There is a scene towards the beginning of the Steve
McQueen movie. Le Mans, in which the actor’s character,
Michael Delaney, drives his 1970s Porsche 911 along the
public roads that form part of the famous race track.
Despite this being the decade that brought us nylon flares
and beige tank tops, McQueen looks as cool as it is
possible for a man to be.
Later on in the film he is revealed to be wearing a Heuer
Monaco, one of the Swiss manufacturer’s first automatic
chronographs. At this moment, when the film was first screened, a horological cult item was born.
There are various stories regarding McQueen’s choice of
the watch for this role, ranging from ‘his Rolex was being
fixed’ to ‘he was paid to wear it’, but what is certain is
that his wearing it greatly contributed to the watch’s
iconic status, something that Tag Heuer has increasingly
capitalised on in recent years, with reissues and special
However, like the Carrera, the watch we are interested in
is the original Heuer-badged Monaco, made prior to the
change of name to Tag Heuer. Forget the special editions,
the ones with digital backs or fancy mechanisms, this is the
one to have and has made it onto The List not purely due to
the McQueen connection, but because it is a watch that
effortlessly epitomises the distinctive style of the late
1960s/early 1970s, yet it does so without ever appearing vulgar or kitsch.
Re-issues from the 1990s onwards may look the same, but
the kudos of having the Heuer rather than Tag Heuer logo on
the dial is enough alone to justify the admittedly rather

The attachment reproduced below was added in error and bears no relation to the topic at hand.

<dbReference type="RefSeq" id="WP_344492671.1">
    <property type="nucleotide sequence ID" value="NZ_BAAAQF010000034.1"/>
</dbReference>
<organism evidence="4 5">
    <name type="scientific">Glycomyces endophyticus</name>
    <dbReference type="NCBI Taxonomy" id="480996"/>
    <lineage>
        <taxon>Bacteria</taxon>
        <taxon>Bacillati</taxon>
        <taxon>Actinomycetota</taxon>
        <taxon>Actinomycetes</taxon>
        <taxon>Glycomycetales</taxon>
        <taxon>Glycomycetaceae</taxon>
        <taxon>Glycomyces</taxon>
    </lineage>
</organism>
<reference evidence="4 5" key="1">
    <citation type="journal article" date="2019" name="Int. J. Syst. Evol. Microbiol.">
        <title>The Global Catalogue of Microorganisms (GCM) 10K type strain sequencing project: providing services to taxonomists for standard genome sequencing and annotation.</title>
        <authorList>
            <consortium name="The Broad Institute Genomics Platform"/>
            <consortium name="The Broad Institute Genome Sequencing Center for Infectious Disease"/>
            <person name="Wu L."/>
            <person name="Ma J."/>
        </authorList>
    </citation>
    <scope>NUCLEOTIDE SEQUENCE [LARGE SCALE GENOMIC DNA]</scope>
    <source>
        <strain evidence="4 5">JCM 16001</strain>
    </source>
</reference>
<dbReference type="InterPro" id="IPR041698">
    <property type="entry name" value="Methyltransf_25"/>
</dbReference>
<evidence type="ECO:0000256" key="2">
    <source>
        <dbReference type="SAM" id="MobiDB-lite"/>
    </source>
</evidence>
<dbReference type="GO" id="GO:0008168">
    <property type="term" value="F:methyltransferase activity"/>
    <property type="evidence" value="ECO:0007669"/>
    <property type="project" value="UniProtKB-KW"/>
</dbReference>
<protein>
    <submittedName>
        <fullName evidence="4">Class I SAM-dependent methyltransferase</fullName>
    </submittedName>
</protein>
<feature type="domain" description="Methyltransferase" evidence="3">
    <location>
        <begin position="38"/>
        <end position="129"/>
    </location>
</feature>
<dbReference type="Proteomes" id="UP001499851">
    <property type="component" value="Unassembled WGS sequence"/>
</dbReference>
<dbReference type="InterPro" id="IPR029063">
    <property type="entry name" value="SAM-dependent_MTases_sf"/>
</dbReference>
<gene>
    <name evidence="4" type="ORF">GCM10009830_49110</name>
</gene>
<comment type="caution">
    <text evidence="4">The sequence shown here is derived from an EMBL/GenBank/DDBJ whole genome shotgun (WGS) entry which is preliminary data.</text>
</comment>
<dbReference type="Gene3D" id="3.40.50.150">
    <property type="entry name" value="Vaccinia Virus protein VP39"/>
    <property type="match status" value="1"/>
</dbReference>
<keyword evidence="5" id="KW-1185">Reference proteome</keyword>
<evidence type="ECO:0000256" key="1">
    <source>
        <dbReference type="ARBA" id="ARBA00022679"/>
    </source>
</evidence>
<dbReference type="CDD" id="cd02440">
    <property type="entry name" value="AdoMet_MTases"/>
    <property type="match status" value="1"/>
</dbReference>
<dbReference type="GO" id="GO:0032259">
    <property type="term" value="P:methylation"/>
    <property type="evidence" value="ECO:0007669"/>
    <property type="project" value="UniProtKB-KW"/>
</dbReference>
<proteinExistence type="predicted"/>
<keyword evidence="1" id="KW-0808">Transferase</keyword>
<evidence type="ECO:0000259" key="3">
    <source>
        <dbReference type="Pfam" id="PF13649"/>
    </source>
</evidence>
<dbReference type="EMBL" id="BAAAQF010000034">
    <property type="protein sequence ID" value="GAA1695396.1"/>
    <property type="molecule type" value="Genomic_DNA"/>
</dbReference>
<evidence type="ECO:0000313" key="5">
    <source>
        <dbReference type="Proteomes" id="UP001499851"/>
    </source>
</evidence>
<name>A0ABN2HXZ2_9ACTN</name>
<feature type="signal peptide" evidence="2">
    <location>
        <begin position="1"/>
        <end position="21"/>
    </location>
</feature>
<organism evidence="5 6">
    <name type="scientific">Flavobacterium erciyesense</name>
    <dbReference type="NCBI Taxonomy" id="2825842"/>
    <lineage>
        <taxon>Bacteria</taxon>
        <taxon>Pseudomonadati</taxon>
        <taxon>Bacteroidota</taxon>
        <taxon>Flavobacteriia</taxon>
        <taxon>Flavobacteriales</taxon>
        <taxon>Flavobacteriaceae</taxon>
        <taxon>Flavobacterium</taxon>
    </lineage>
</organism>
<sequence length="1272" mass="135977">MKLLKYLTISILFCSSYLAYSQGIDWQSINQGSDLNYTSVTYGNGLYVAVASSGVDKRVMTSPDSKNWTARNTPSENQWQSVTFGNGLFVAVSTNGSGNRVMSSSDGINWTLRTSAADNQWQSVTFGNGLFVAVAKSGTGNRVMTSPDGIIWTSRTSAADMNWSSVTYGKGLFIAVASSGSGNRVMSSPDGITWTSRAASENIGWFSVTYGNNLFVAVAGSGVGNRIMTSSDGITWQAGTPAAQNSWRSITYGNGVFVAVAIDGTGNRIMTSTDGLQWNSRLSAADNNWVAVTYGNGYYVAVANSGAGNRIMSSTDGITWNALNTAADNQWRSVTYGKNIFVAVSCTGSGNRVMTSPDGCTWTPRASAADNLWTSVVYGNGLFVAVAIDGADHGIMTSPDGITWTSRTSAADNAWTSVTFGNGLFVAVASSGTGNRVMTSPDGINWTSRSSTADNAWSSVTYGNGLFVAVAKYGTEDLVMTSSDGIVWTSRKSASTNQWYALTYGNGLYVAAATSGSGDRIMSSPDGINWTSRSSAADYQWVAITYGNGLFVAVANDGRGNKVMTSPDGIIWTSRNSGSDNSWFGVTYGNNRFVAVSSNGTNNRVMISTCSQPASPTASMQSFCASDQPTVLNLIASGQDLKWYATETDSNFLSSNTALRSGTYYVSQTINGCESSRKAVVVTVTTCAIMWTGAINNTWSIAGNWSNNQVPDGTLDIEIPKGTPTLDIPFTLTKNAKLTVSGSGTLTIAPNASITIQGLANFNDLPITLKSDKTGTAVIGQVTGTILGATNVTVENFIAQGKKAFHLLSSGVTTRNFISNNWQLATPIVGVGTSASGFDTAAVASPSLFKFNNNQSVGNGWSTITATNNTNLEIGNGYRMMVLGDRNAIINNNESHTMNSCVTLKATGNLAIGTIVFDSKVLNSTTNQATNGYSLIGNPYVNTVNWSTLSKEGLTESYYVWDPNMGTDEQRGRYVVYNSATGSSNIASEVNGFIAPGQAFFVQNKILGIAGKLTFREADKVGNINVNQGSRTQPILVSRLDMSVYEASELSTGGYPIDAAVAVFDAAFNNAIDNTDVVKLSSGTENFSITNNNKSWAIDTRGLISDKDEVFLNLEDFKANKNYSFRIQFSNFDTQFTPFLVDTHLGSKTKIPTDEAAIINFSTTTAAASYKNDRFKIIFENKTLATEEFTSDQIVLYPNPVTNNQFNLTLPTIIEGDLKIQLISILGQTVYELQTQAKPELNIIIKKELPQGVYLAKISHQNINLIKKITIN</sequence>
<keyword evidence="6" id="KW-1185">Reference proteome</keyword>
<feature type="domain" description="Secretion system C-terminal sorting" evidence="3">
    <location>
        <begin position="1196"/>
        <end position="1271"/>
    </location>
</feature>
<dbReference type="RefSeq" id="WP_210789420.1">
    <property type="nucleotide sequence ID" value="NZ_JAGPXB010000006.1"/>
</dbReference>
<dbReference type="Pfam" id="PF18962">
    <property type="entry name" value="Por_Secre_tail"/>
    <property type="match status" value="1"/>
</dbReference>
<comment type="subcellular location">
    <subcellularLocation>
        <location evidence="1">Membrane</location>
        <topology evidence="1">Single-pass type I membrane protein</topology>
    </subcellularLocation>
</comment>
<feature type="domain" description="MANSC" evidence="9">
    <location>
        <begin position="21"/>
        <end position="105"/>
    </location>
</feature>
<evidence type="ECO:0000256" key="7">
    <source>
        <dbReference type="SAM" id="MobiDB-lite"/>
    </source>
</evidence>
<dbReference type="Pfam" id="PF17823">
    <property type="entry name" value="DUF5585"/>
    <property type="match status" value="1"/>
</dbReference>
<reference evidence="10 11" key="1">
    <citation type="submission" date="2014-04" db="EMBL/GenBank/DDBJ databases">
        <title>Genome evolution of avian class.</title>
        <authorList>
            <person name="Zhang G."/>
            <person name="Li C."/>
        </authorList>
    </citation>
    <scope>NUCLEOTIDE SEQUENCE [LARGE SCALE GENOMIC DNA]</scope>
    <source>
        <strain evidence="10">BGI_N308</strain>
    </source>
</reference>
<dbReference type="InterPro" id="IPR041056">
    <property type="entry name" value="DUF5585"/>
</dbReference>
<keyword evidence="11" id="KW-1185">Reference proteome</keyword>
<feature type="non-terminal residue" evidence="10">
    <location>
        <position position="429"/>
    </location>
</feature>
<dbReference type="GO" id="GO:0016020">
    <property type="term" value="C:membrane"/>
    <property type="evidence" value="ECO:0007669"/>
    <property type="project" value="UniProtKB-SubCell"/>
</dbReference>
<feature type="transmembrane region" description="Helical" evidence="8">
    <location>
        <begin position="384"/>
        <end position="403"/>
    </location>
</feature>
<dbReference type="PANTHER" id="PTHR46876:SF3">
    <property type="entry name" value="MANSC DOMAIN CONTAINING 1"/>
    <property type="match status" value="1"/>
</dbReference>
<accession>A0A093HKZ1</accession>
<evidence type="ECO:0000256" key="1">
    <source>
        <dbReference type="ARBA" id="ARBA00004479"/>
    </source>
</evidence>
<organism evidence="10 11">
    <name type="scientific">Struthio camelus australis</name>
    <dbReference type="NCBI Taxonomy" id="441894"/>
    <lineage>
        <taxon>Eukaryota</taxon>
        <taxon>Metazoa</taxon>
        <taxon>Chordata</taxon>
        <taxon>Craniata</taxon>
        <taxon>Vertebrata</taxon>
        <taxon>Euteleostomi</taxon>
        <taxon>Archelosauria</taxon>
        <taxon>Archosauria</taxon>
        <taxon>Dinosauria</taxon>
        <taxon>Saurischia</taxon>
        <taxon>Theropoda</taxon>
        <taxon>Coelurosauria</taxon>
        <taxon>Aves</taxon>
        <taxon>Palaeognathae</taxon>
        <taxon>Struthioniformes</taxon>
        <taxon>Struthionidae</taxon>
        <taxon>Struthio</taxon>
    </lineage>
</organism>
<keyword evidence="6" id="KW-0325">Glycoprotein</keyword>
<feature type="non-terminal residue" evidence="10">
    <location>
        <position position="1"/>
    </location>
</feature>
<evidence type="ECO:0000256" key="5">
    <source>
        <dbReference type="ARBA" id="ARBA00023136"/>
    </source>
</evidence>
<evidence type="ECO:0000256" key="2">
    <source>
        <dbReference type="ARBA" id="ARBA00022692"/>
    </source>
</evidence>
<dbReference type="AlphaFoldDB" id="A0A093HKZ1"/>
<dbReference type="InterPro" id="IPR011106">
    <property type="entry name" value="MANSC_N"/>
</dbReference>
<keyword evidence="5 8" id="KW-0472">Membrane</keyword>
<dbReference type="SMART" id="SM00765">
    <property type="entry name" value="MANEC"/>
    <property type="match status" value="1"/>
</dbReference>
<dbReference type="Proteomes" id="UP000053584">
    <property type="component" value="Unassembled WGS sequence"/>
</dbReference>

large premium demanded for a vintage edition of one of these
watches. This may not be discernible to the man in the
street, but such subtle differences, and the knowledge that
what is on your wrist is a genuine original Monaco, are not
quantifiable in hard financial terms.
Under the skin is the famous Calibre 11 movement,
developed in conjunction with Hamilton and Breitling, which
lays claim to being the world’s first automatic chronograph
movement. It beats at a fairly leisurely 19800 bps, but
should provide relatively accurate timekeeping. Modern
Monacos have a variety of movements, such as the piggyback
Calibre 17 movement used on the current models, but most of
them are considerably less desirable than the Calibre 11.
The aesthetics of the Monaco lie firmly in the 1970s,
despite the fact that the watch was launched in the
preceding decade. Perhaps this is a case of the designers
tapping into the zeitgeist, or perhaps it is that
they actually defined the zeitgeist, but it remains a pretty
watch and has not dated in the way that many of its
contemporaries have. Of course, the only model to own is the
one with the leather strap and blue face, with chronograph
functions (although this almost goes without saying.)
Fundamentally, the Monaco tells a story of a love of
motor racing, of the playboy style of the 1970s - the last
decade in which ‘jetset’ truly had some meaning prior to its
democratisation, yet it does this whilst maintaining a
purposeful cool lacking in many modern watches. Just ensure
that you are up to the job of complementing it.